Russian Publishers Taking A More Progressive View On Book 'Piracy'

from the there-are-better-ways-to-deal-with-this dept

Martin sent over an article from a Swedish publication about how some Russian book publishers are dealing with "piracy" (translated via Google from the original). While some do seem upset about the issue, others are actually figuring out ways to deal with it, including offering their own vastly cheaper ebook versions quickly (and with no DRM), or even working out deals with "pirate" sites to share some of the ad revenue. The one publisher that the article focuses on, Sergei Parchomenko, says that they're not losing money from pirate sites, but the responsibility is on him to come up with a workable business model. It's nice to see someone realizing that they need to react to the market, rather than freak out about things.

Filed Under: competing, ebooks, piracy, russia


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  1. identicon
    Vlad, 14 Dec 2009 @ 10:19am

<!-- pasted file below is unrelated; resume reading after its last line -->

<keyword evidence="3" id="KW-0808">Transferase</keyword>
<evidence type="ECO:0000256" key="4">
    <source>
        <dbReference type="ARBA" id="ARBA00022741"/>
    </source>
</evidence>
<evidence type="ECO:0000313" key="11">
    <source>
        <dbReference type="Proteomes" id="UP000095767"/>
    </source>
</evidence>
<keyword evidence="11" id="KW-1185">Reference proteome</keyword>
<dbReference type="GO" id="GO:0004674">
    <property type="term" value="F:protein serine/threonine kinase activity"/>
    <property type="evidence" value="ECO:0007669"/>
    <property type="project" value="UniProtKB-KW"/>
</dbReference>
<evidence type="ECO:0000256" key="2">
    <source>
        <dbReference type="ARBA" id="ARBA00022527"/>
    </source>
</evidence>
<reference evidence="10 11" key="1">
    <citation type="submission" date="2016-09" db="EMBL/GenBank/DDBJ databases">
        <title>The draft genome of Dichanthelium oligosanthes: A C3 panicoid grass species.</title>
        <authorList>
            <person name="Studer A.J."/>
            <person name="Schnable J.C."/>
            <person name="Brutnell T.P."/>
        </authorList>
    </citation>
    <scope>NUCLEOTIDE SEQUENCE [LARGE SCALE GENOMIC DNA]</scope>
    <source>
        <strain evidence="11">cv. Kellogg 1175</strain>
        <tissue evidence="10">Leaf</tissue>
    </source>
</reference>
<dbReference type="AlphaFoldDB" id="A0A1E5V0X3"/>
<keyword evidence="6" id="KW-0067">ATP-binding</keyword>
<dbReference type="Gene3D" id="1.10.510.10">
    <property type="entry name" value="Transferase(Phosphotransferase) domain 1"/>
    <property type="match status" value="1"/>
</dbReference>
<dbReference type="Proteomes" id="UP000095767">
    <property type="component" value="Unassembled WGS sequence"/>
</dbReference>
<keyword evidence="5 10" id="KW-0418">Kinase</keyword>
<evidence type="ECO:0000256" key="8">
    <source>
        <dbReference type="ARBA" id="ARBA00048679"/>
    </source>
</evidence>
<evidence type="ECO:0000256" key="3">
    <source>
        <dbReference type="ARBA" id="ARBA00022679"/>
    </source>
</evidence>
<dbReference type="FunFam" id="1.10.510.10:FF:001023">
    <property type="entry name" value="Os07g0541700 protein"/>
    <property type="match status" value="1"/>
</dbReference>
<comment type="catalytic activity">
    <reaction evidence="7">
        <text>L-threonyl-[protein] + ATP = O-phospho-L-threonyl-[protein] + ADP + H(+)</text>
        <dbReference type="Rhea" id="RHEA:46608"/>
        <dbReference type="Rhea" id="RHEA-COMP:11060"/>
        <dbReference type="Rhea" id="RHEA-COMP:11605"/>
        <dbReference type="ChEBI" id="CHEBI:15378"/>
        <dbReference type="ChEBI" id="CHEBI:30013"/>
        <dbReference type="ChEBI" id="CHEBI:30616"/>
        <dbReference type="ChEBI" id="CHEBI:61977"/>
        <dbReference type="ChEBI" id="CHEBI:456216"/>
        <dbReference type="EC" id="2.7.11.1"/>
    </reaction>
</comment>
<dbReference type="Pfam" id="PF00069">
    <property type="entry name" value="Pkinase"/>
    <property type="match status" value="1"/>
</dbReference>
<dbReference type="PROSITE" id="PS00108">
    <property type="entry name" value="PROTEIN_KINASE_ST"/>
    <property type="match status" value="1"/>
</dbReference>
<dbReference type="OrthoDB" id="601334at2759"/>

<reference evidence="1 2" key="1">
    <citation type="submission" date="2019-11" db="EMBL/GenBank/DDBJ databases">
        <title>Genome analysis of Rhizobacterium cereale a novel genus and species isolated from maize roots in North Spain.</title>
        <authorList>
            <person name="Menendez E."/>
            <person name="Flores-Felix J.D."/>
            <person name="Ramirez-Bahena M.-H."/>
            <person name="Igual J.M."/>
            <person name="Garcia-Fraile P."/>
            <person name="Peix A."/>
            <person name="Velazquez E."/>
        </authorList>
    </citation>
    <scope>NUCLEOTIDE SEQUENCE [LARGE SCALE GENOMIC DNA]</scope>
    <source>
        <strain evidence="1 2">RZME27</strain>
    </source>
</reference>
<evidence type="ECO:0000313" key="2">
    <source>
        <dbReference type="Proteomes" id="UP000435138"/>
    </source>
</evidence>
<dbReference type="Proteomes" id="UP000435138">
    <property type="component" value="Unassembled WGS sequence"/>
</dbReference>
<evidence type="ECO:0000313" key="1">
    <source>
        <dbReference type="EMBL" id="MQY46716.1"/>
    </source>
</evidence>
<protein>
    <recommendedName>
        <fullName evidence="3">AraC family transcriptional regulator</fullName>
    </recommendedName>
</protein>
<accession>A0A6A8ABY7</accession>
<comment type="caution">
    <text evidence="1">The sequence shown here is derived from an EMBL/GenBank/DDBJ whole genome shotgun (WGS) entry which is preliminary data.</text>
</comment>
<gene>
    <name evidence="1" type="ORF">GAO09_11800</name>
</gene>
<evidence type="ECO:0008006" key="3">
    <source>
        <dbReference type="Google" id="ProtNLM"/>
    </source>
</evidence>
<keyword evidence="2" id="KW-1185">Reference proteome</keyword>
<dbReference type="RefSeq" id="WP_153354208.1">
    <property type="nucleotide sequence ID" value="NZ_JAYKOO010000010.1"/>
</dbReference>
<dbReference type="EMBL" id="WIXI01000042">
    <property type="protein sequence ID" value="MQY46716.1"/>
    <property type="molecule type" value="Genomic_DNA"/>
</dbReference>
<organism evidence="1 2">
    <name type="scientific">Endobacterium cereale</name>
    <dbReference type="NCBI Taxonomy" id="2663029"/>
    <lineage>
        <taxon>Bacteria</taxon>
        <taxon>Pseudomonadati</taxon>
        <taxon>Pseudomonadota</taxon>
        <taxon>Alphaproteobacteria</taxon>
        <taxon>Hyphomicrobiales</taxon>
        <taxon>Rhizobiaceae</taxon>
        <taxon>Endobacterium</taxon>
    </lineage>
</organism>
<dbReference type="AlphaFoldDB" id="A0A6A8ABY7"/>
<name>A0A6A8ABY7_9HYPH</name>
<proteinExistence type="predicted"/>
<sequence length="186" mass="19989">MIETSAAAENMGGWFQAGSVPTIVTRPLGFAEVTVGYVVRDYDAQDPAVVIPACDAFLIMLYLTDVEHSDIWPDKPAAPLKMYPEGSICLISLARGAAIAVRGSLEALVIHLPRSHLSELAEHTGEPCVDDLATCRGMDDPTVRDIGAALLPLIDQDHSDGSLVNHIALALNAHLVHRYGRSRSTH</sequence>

Some detailes are missing

    The guy, Sergei Parchomenko, might became pretty much a pariah of the Russian internet. I do not know all details myself but from what I was reading yesterday night I got an impression that people are hating him now. However, somebody says that he was under the permanent pressure.

    The story how I understood is the following:
    1. The guy created the online library somewhere in Ecuador domain (no IP)
    2. For two years the fast growing COMMUNITY was uploading books (very often scanned at home manually)
    3. The guy closed access to the site and demanding a little but more than $1 as a monthly subscription to share with publishers
    4. As I understood, the site will have links to the publishers web-sites but I am not sure if the users will have the free access to their content.

    IMHO, the ethical site of his action is under the question. The community created the big content and this community is locked out from it at the moment.

    By the way, I know at least four (4) mirrors of that library. Considering that people are leaving that web-site and there are not a lot of subscribers, I do not think that this move will bring any money to the publishers.

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